7 Heathenism v. Christianity Two facets of the concept of Heathenism Two facets of the concept of Heathenism used as a means through negation to define what was meant by Christian, an exercise in self- definition used as a means through negation to define what was meant by Christian, an exercise in self- definition could difference between two peoples be erased through proselytizing and conversion? could difference between two peoples be erased through proselytizing and conversion? Failure to programmatically attempt to convert Africans proves that Englishmen distinguished between blacks and American Indians, who were the targets of campaigns to convert them. Failure to programmatically attempt to convert Africans proves that Englishmen distinguished between blacks and American Indians, who were the targets of campaigns to convert them.

8 Why? Englishmen had no intention of settling in Africa, while America was viewed as land for colonization Englishmen had no intention of settling in Africa, while America was viewed as land for colonization Perhaps a result of English bias against black skin color Perhaps a result of English bias against black skin color Universalism of Christianity (the unity of the nations of man) played against the belief that the heathenism of black people in Africa was a sign of some fundamental defect. To English observers, Africans appeared to have no religion at all. Universalism of Christianity (the unity of the nations of man) played against the belief that the heathenism of black people in Africa was a sign of some fundamental defect. To English observers, Africans appeared to have no religion at all.

9 Condition of Savagery Black Africans didn’t live like Englishmen Black Africans didn’t live like Englishmen fascination with African curiosities fascination with African curiosities helped English make the transition in their view of themselves from medieval, religious world to proto-scientific rational world-view, from miracles to verifiable monstrosities helped English make the transition in their view of themselves from medieval, religious world to proto-scientific rational world-view, from miracles to verifiable monstrosities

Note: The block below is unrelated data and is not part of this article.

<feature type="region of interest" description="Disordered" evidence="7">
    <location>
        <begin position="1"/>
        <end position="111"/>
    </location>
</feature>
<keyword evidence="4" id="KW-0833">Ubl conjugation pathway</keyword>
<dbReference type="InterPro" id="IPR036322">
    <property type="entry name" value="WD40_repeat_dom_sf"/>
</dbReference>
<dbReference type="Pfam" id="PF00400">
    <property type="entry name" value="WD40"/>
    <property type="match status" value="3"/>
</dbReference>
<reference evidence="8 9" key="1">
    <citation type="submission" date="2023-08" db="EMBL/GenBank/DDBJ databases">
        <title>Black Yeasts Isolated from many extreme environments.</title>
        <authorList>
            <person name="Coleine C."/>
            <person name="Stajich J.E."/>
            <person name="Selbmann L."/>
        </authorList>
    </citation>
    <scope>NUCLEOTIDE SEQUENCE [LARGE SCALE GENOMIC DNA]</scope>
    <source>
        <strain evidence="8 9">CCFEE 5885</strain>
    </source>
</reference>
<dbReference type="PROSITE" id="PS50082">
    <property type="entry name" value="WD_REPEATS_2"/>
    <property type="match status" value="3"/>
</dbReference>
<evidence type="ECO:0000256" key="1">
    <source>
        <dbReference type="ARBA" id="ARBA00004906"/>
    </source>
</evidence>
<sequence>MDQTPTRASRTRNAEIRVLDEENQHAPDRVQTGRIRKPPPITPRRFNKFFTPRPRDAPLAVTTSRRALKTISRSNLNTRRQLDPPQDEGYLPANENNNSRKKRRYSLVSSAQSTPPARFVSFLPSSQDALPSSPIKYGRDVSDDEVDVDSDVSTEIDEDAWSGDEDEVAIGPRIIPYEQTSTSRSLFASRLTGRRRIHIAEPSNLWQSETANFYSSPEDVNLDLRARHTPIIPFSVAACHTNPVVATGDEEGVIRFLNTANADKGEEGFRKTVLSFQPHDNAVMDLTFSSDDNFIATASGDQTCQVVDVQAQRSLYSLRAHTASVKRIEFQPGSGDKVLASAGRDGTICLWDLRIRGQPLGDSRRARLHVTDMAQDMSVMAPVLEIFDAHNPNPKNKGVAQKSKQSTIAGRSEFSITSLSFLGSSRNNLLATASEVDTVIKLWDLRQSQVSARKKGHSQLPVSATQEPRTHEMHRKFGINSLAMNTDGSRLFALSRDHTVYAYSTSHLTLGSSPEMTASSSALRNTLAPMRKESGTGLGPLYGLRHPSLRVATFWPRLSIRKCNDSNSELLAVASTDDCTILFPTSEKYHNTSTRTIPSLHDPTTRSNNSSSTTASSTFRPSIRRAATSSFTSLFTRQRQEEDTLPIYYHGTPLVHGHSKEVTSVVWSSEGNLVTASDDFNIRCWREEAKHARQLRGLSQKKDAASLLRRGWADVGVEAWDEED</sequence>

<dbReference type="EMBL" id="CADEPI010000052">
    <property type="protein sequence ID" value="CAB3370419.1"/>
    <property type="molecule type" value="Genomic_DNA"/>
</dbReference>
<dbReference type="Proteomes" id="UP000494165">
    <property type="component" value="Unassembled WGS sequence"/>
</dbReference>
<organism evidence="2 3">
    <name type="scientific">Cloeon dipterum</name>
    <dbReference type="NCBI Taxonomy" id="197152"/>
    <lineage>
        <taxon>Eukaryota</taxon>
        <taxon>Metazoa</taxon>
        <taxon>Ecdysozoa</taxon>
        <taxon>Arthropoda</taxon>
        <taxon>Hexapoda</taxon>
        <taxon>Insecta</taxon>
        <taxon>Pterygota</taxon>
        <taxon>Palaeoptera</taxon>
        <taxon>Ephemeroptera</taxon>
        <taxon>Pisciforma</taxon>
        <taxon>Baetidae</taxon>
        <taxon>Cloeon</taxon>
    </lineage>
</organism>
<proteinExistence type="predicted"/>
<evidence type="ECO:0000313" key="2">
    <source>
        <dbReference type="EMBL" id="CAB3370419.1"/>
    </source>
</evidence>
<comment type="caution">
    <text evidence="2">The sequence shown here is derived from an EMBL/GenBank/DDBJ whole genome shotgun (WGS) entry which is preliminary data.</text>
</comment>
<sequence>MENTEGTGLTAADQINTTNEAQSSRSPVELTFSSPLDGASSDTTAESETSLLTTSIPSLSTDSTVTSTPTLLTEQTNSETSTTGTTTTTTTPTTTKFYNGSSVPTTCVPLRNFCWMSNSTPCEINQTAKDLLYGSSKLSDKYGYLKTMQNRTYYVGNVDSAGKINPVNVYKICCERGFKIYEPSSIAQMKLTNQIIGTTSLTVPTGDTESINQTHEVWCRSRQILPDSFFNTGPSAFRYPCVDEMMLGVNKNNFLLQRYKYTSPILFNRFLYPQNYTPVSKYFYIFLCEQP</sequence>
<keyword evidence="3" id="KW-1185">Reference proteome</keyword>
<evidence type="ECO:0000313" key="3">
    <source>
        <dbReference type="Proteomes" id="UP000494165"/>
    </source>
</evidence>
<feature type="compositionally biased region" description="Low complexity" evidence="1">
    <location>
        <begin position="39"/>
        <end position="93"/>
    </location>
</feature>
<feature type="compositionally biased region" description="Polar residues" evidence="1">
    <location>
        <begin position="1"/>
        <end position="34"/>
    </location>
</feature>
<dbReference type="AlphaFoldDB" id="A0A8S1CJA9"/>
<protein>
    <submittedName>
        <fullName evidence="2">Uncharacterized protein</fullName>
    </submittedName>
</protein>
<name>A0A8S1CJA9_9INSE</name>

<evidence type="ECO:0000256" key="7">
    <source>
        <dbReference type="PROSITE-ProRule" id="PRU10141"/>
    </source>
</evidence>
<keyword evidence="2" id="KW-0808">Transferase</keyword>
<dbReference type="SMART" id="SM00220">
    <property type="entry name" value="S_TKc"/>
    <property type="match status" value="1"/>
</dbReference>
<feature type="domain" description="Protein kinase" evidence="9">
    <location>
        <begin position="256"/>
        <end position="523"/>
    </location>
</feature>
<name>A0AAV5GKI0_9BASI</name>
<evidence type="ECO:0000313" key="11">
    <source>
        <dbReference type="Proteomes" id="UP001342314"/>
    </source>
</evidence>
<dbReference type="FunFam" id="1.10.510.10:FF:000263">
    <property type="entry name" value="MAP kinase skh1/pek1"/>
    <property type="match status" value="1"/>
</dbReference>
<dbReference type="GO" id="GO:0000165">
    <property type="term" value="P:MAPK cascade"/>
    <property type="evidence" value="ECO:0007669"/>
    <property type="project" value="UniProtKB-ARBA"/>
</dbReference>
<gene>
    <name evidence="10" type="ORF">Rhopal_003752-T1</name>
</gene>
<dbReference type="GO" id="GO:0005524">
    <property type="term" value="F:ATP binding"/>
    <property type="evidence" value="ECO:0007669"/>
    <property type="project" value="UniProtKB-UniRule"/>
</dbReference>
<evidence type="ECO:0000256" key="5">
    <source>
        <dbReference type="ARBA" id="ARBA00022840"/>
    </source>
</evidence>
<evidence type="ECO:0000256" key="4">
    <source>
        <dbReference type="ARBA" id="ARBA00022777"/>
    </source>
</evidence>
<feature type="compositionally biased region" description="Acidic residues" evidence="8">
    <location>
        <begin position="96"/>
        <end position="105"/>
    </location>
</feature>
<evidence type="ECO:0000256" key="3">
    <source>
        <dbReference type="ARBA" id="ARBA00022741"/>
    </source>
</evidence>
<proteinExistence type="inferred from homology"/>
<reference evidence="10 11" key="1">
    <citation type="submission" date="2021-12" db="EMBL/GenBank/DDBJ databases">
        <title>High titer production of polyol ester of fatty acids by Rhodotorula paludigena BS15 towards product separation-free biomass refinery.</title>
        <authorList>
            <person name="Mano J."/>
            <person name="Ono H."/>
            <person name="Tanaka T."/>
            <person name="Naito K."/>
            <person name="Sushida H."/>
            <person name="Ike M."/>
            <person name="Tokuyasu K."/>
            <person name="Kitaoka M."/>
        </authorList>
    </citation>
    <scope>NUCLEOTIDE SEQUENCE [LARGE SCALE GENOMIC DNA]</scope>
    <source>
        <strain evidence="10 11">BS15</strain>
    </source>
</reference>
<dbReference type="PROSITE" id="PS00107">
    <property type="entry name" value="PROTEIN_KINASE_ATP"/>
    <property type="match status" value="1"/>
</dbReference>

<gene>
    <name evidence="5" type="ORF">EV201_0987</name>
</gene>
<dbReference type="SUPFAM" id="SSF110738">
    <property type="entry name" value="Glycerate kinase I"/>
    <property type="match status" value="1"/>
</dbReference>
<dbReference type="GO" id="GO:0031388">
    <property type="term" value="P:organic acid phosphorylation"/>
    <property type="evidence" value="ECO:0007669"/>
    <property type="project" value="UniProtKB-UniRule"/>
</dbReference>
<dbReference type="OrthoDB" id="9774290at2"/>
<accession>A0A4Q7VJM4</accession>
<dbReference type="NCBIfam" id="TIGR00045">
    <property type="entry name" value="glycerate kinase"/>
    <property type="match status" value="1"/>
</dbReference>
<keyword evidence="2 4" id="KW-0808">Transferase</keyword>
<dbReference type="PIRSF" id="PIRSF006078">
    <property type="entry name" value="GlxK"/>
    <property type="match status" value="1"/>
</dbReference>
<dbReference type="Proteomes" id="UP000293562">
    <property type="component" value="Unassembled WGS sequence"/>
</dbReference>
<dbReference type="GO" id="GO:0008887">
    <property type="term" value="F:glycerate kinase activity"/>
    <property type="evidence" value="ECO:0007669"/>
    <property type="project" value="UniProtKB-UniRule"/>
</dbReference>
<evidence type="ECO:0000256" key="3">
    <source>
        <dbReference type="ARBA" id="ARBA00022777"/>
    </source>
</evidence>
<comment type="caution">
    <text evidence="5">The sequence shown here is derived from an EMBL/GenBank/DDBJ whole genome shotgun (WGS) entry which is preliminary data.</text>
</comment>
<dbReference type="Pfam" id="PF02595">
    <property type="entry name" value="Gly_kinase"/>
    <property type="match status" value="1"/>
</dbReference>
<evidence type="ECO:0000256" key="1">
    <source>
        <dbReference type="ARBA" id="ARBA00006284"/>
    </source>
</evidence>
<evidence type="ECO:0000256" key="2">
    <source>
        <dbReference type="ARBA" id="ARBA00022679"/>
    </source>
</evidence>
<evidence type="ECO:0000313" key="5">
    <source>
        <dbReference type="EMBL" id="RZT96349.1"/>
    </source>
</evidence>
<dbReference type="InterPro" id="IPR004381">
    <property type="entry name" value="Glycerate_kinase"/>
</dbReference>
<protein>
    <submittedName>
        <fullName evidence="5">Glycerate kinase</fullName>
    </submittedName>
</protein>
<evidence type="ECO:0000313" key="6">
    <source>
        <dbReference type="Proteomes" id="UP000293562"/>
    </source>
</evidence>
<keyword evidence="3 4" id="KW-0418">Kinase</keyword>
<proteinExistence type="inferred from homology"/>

10 Distortions Distortions of Africans in accounts of Africa Distortions of Africans in accounts of Africa emphasize differences and condemn deviations from English norm emphasize differences and condemn deviations from English norm overemphasize similarities—English used the language and socio-cultural framework of their own community to describe foreign cultures (kings, counselors, gentlemen, etc.) overemphasize similarities—English used the language and socio-cultural framework of their own community to describe foreign cultures (kings, counselors, gentlemen, etc.) Savagery less important to discussion of Africans than of Indians Savagery less important to discussion of Africans than of Indians

11 Ourang-outang Situation English stumble across black Africans and apes at the same time, a tragic happenstance English stumble across black Africans and apes at the same time, a tragic happenstance merged with mythical tradition of man-like beasts (Satyr, the minotaur, centaur) merged with mythical tradition of man-like beasts (Satyr, the minotaur, centaur) Association of apes with heightened sexuality Association of apes with heightened sexuality Association of apes with the devil Association of apes with the devil

12 Note on Racism via Albert Memmi Racism: Puts in relief certain differences Puts in relief certain differences Bestows a value on those differences Bestows a value on those differences Utilizes the valuation of those differences to the benefit of one noticing them and giving them a value Utilizes the valuation of those differences to the benefit of one noticing them and giving them a value “ No one of these conditions, by itself, is sufficient to constitute racism.” From Memmi, Albert, Racism. Minneapolis: U of Minnesota Press, 2000